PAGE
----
Results of Stepwise Logistic Regression Estimation for Children's Mode of Travel to and From School: London, Ontario, 2006–2007
|Coefficient (SE)||Wald Test||P||OR (95.0% CI)|
|Gendera||0.468 (0.190)||6.081||.014||1.597 (1.101, 2.318)|
|Street trees in home neighborhoodb||0.263 (0.117)||5.047||.025||1.300 (1.034, 1.635)|
|Distance to school,c km||–0.647 (0.123)||27.846||<.001||0.523 (0.412, 0.666)|
|Land use mix in school neighborhoodd|
|Second quartile||0.307 (0.236)||1.699||.192||1.360 (0.857, 2.159)|
|Third quartile||0.826 (0.264)||9.788||.002||2.284 (1.361, 3.833)|
|Upper quartile||1.062 (0.291)||13.293||<.001||2.891 (1.634, 5.117)|
|Home from school|
|Gendera||0.437 (0.219)||3.985||.046||1.548 (1.008, 2.376)|
|Net residential density in home neighborhoodd|
|Second quartile||–0.782 (0.338)||5.363||.021||0.457 (0.236, 0.887)|
|Third quartile||–1.142 (0.365)||9.808||.002||0.319 (0.156, 0.652)|
|Upper quartile||–1.351 (0.382)||12.525||<.001||0.259 (0.123, 0.547)|
|Distance to school,c km||–0.816 (0.123)||44.215||<.001||0.442 (0.348, 0.562)|
|Land use mix in school neighborhoodd|
|Second quartile||0.418 (0.278)||2.257||.133||1.518 (0.881, 2.617)|
|Third quartile||1.152 (0.346)||11.088||.001||3.165 (1.606, 6.236)|
|Upper quartile||1.240 (0.393)||9.960||.002||3.457 (1.600, 7.468)|
|Median household income in school neighborhood, Can $1000||–0.050 (0.011)||18.616||<.001||0.952 (0.930, 0.973)|
Note. OR = odds ratio; CI = confidence interval. Students were in grades 7 and 8 (aged 11–13 years). Nonmotorized travel was the dependent variable throughout. Only significant variables are displayed. The home neighborhood extends for 500 m from the center of a student's home postal code, whereas the school neighborhood extends 1.6 km from a student's school.
aGirl as referent.
bNumber of street trees (in groups of 10) within 5 m of road edge.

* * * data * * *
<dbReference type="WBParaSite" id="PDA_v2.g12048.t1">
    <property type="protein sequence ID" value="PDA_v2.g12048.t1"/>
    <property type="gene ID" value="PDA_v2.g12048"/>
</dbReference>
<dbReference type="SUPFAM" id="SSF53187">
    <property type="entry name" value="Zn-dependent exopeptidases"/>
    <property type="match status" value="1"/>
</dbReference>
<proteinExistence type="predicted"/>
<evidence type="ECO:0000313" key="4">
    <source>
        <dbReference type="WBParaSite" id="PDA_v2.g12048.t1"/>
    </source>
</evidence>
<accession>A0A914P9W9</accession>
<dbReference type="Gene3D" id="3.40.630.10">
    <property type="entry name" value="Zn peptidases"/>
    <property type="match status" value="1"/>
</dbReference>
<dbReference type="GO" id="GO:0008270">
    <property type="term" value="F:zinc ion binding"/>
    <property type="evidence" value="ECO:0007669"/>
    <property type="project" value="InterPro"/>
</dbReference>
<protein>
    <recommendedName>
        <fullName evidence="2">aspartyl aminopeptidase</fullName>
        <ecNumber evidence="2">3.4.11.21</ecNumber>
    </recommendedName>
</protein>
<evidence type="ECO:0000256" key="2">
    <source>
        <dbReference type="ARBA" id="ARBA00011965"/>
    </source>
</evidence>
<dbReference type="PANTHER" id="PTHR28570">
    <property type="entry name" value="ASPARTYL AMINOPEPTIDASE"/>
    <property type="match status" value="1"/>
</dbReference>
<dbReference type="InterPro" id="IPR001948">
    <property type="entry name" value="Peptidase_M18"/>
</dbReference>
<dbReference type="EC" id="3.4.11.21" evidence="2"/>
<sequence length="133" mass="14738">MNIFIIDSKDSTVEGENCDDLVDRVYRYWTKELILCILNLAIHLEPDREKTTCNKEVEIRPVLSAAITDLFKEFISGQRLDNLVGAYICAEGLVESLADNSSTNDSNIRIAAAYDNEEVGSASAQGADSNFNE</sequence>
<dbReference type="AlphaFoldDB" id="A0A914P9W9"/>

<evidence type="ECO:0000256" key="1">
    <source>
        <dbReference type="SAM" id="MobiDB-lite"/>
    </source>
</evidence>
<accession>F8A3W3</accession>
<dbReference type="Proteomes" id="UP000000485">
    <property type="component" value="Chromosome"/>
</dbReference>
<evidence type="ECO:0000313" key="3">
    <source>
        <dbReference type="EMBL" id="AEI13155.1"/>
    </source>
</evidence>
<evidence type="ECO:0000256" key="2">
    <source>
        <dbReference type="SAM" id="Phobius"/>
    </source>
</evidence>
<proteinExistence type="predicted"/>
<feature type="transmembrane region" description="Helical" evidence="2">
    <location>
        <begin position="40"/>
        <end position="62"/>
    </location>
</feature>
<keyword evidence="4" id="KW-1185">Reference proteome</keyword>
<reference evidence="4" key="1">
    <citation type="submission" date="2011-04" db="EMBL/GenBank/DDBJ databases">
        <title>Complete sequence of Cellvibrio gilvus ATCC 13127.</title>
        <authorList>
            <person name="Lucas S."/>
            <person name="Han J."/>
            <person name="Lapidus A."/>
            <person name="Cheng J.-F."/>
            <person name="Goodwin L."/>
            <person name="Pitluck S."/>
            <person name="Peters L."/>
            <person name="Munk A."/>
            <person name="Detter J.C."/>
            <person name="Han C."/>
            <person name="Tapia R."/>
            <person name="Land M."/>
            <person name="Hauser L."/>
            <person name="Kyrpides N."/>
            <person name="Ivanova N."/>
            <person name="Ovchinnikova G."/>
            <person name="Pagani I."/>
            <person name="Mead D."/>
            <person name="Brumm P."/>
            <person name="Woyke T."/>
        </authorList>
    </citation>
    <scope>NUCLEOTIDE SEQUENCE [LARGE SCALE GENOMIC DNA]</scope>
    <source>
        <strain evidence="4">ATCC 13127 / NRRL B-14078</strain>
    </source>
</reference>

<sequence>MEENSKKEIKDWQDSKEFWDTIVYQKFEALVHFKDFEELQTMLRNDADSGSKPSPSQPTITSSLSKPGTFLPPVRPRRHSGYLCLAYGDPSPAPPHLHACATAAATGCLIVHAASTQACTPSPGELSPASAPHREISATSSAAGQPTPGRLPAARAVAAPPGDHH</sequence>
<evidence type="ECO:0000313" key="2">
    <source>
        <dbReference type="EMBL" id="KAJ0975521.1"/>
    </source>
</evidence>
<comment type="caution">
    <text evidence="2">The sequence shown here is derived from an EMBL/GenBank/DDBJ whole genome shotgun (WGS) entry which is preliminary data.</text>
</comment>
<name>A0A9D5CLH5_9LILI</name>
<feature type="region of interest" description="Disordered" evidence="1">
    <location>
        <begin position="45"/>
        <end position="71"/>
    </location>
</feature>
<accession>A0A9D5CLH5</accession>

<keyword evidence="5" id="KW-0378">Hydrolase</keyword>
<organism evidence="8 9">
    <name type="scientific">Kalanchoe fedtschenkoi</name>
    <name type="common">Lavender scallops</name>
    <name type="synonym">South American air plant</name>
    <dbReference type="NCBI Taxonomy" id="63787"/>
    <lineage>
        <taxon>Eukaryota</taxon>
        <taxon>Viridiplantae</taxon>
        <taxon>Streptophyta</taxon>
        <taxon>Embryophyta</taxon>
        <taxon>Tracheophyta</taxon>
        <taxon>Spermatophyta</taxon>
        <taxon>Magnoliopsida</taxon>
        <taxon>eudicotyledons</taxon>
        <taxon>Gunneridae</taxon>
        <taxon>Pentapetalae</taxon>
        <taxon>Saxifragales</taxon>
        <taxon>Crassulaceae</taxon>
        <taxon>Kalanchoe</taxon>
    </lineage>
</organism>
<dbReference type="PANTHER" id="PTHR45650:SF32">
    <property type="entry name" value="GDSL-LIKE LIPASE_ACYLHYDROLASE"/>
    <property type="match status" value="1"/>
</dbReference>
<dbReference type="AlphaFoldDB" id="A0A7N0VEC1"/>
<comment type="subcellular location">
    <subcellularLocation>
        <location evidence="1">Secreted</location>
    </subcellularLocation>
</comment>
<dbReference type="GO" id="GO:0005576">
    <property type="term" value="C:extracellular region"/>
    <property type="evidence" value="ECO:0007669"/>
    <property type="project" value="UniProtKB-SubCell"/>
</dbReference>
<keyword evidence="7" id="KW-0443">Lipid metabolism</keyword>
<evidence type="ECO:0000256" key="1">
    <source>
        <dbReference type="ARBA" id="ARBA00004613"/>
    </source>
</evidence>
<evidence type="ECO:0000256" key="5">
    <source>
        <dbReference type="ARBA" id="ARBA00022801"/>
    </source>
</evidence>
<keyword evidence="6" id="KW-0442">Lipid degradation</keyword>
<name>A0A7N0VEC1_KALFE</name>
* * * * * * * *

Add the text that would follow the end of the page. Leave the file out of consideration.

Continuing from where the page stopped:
cShortest path from home postal code to school.
dFirst (lower) quartile as referent.
Analysis of the journey home from school revealed similar results: gender, land use mix, and distance influenced choice of travel mode (Table 3); however, a few differences do appear in the model. The presence of street trees is no longer important, whereas active travel decreased with both higher residential density and greater median household income in the school neighborhood.
Our findings contribute to the understanding of how neighborhood characteristics influence a child's journey to and from school. Mix of land uses around the school, the presence of street trees, residential population density, distance between home and school, and gender were the most important determinants of active travel. These findings have implications for decisions regarding the siting of schools, planning and management of the urban environment, and the empowerment of girls and their parents.
New strategies to increase physical activity through active travel should consider empowering and targeting girls and their parents. Boys were 1.5 times more likely than were girls to participate in active travel to and from school; similar findings were reported in a study conducted in California.32 Improving parental perceptions of how safe a neighborhood is for walking, and increasing independence for girls, have the potential to significantly raise levels of physical activity.39